Case 7.69/ Revenue recognition
A. Bait and switch is an old advertising practice that is used by sellers to attract buyers. It consists of persuading buyers through appealing “bait”, and when buyers are effectively lured in, the seller switches the product to another product that is more profitable to him. Bait and switch comes under many forms, and may not be discerned ostensibly. The practice conveys a misrepresentation of facts, and (or) an omission of facts therefore likely to mislead consumers. It’s an unfair and deceptive practice, and section 5 of the FTC Act declares such practice unlawful. Ticketmaster attracted customers by affixing a reasonable price to the concert ticket of the famous singer Bruce Springsteen, and when customer were enticed and asking for the best tickets, Ticketmaster found a way to materially distort the price to its benefit, thus inflating its profit. Totally, we can simply say that Ticketmaster used illegal practice (fraud) to generate material revenue. This case is a clear example why auditors should look into the way revenues are generated by companies. Similar practices like bill and hold, channel staffing, side agreements, and much more have been used in the past by companies to inflate revenue causing financial statements to mislead shareholders and other financial statement users. Thus the importance for auditors to comprehend the way revenue is generated by companies. The planning of an audit engagement requires the auditors to gain an understanding of the company that is audited therefore the auditors should have looked at the business practice of Ticketmaster as part of a regular necessary procedure of an audit engagement.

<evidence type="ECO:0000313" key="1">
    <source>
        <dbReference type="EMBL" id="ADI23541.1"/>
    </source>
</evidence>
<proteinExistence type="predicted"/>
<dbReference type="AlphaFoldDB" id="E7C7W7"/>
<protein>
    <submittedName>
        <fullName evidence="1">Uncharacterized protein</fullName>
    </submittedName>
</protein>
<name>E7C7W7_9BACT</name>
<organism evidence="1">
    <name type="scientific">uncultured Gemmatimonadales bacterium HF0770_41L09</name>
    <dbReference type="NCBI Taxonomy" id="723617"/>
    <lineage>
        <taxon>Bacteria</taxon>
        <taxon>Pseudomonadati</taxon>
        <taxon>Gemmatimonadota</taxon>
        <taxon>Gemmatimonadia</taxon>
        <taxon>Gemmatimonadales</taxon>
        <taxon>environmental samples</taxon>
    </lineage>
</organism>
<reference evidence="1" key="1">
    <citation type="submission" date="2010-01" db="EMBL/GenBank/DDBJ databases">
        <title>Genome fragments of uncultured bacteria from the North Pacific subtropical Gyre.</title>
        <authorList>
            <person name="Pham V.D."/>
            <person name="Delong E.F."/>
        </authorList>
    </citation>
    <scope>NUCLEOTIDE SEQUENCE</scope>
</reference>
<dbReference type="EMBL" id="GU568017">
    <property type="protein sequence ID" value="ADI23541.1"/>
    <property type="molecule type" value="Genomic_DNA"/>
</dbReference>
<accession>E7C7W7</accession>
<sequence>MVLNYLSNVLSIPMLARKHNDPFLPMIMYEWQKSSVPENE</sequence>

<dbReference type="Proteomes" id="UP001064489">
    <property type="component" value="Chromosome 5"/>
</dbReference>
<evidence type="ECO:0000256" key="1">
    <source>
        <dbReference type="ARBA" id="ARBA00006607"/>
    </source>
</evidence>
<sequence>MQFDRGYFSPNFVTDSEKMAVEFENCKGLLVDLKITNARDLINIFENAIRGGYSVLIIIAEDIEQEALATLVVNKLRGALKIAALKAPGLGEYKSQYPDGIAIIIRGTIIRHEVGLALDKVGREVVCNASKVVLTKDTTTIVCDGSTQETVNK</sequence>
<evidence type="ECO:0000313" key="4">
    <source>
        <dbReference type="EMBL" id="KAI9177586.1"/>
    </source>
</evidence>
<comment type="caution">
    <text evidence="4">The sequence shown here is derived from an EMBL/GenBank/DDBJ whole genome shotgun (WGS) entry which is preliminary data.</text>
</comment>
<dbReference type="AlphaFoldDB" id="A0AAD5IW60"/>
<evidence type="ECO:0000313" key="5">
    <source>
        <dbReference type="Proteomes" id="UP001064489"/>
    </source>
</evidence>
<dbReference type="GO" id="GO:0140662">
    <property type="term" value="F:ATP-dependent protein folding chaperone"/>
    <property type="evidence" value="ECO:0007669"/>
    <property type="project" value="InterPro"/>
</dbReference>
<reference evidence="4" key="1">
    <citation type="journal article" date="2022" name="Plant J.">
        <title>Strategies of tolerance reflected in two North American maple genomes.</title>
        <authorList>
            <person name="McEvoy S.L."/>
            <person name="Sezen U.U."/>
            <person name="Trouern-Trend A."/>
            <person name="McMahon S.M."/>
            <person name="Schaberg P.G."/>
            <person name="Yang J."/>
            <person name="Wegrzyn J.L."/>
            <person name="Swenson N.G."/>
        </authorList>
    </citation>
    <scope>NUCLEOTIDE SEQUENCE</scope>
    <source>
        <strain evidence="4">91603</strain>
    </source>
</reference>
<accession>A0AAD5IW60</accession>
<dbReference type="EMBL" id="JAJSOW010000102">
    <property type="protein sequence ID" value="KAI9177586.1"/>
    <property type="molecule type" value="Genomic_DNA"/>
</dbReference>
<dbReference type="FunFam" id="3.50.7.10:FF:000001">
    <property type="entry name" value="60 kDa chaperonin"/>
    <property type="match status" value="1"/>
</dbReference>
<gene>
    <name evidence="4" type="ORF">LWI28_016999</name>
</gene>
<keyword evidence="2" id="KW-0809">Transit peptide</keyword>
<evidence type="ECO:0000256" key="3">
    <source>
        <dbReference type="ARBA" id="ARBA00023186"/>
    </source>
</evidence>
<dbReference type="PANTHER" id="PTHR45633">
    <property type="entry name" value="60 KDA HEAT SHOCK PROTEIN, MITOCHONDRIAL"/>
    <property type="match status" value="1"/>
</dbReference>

B. If Ticketmaster was found to use Bait and switch, then it obviously implicates that revenue could have been obtained from illegal practice, and no matter how properly Ticketmaster had accounted for that revenue, auditors bear certain responsibilities in such situation. Now should auditors...
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